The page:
FFP2 Face Masks are equivalent to N95 Face Masks, meeting World Health Organization guidelines for protecting against Covid-19. FFP2 face masks are simply much more effective than fabric face coverings at filtering out dangerous particles, such as the particles from Covid-19.
As high as infection risks are without mouth-to-nose protection, a medical-grade mask or an FFP2 mask protects efficiently. Clearly, FFP2 masks offer better protection than surgical or cloth masks, but only when used properly. Although a detailed analysis from researchers at Max Planck Gottingen showed that tightly fitted FFP2 masks provided up to 75 times better protection than properly fitted surgical masks, and that how a mask is worn makes a massive difference; medical masks also greatly reduced infection risks when compared with situations with no protection of the mouth-nose area at all. The full-scale study also supports the intuitive hypothesis that, to effectively protect against infections, an infected person, in particular, needs to wear a mask that filters well as much as possible and fits tight on the face.
The study confirmed that either the FFP2 or N95 masks are especially effective in filtering infectious particles out of the air — particularly if the mask is sealed tightly around the face. The research found the masks offering the highest levels of protection for both wearers and those around them are the FFP2 masks, and there is a similar type of respirator mask known as N95 that is available in the United States. FFP2, FFP3, N95, and other respirator masks are effective in protecting wearers against viral transmission.
If surgically sealed securely to the face, FFP2, FFP3 and KN95/N95 masks in particular are protective not only against droplet infections, but they provide high levels of aerosol protection. Especially in situations when distancing rules cannot be consistently followed, and multiple individuals are coming together for long periods, surgical masks, as well as masks with the grades FFP2, FFP3 and KN95/N95, offer a higher level of infection protection than what is offered by the usual public masks.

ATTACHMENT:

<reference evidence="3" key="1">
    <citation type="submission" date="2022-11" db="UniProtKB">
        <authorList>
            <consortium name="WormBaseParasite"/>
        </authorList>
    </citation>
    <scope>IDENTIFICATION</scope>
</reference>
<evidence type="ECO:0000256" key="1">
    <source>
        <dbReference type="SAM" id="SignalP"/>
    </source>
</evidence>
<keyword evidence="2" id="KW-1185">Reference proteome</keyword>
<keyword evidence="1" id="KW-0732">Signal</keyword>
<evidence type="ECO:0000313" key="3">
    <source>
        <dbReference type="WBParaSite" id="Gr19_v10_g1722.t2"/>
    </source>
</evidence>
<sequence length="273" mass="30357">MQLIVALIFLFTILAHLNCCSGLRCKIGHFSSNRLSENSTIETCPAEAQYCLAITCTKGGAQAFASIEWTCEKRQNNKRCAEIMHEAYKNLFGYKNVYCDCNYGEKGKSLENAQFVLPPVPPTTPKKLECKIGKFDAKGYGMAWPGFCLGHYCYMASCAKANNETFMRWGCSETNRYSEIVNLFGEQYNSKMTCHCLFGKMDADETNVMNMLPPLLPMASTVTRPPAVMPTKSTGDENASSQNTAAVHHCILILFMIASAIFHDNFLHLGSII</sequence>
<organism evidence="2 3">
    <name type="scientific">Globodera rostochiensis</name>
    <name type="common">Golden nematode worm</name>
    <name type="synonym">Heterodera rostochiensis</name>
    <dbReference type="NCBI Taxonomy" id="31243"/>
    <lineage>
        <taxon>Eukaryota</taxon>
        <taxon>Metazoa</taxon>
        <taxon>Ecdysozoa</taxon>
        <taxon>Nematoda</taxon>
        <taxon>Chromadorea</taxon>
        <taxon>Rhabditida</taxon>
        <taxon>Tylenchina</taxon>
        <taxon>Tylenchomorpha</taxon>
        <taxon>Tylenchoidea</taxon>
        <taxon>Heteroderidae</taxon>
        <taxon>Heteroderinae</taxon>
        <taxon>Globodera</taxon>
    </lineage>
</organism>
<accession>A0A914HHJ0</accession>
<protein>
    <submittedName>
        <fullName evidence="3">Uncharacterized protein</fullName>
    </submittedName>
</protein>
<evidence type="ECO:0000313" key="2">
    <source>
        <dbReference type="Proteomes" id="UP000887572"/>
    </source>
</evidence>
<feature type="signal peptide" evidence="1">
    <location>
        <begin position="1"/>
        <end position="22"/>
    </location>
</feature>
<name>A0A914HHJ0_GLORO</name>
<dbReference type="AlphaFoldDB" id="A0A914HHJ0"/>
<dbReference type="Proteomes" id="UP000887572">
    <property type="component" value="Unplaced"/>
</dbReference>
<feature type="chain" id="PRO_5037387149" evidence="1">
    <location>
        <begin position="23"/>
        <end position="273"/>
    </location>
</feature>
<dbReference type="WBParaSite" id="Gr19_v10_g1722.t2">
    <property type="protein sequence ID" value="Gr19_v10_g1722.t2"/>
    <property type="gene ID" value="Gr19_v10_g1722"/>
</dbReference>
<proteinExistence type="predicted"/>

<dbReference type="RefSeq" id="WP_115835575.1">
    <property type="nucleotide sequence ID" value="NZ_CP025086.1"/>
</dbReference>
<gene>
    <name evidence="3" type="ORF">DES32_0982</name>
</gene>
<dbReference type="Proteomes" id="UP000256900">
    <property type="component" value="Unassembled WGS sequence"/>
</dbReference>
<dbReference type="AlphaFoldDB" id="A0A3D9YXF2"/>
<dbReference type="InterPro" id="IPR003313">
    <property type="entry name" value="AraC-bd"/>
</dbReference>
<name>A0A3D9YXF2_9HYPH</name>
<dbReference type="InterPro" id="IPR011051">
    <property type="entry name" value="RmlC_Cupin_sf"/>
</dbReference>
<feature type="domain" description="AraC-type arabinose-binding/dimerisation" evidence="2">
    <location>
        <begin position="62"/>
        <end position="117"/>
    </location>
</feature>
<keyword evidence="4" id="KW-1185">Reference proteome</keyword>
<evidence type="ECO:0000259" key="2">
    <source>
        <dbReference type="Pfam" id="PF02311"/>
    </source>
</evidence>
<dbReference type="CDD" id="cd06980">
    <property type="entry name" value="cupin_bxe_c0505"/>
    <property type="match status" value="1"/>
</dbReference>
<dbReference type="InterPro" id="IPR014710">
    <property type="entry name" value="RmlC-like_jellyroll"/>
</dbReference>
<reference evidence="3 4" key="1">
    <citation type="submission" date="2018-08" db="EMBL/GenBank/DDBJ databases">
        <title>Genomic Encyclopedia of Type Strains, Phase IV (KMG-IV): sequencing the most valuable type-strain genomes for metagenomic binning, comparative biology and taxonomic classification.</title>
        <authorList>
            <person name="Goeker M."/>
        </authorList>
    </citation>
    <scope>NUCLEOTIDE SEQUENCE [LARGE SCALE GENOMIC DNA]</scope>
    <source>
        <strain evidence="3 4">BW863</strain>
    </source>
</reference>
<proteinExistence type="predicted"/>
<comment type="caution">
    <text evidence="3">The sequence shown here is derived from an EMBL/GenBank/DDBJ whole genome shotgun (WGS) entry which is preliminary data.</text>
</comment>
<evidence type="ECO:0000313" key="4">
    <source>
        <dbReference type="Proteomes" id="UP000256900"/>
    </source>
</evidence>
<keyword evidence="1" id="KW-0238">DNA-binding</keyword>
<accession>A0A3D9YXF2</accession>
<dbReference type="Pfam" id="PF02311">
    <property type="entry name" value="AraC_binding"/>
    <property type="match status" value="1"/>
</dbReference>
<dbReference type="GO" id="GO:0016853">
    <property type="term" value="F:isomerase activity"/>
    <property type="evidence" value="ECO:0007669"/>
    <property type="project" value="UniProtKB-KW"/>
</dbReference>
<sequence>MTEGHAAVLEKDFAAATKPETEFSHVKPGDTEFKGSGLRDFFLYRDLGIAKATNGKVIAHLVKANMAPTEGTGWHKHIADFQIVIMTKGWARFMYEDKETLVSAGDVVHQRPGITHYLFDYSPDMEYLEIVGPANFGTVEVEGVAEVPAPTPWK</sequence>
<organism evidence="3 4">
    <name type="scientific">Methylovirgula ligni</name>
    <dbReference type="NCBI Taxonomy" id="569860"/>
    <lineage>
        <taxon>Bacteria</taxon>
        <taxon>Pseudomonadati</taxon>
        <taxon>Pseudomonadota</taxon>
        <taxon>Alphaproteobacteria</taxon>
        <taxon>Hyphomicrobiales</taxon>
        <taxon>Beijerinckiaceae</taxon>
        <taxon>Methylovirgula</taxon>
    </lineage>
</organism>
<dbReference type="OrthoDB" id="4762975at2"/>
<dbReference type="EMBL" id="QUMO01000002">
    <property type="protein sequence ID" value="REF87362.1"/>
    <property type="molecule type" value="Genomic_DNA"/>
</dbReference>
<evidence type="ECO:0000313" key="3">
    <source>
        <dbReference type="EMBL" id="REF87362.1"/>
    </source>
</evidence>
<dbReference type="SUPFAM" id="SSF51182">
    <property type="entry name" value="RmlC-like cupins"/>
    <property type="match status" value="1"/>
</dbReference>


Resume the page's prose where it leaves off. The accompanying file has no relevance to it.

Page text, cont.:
Nowadays, however, surgical, FFP2, FFP3 and N95/KN95 masks are also recommended for daily use, and wearing such masks is mandated in many places. While standard surgical and cloth masks provide protection from certain airborne particles and the coronavirus, you will want to invest in a N95, FFP2 or KN95 mask for more robust protection. No, you do not have to wear a two-piece mask or an N95 respirator in a public setting to protect against a novel strain of coronavirus.
If you do wish to protect yourself from COVID-19, select a mask with COVID-19, FFP3, or FFP2 ratings (you must keep in mind that only certain masks of that category filter particles as small as coronavirus). Class FFP1 masks are designed to protect against fine powders and aerosol particles, and when these masks can filter particles as small as 0.11um (the size of COVID-19 coronavirus particles), they offer effective virus protection. New studies by Surrey University and Bristol University, as well as the University of Exeter, Surrey and the University of Paris-ESPCI, show that the filter-facepiece FFP2 (Factory-Face-Pattern) respirator masks are up to five times more efficient in filtering particles carrying Covid-19 viruses compared to fabric-face-piece face-pieces.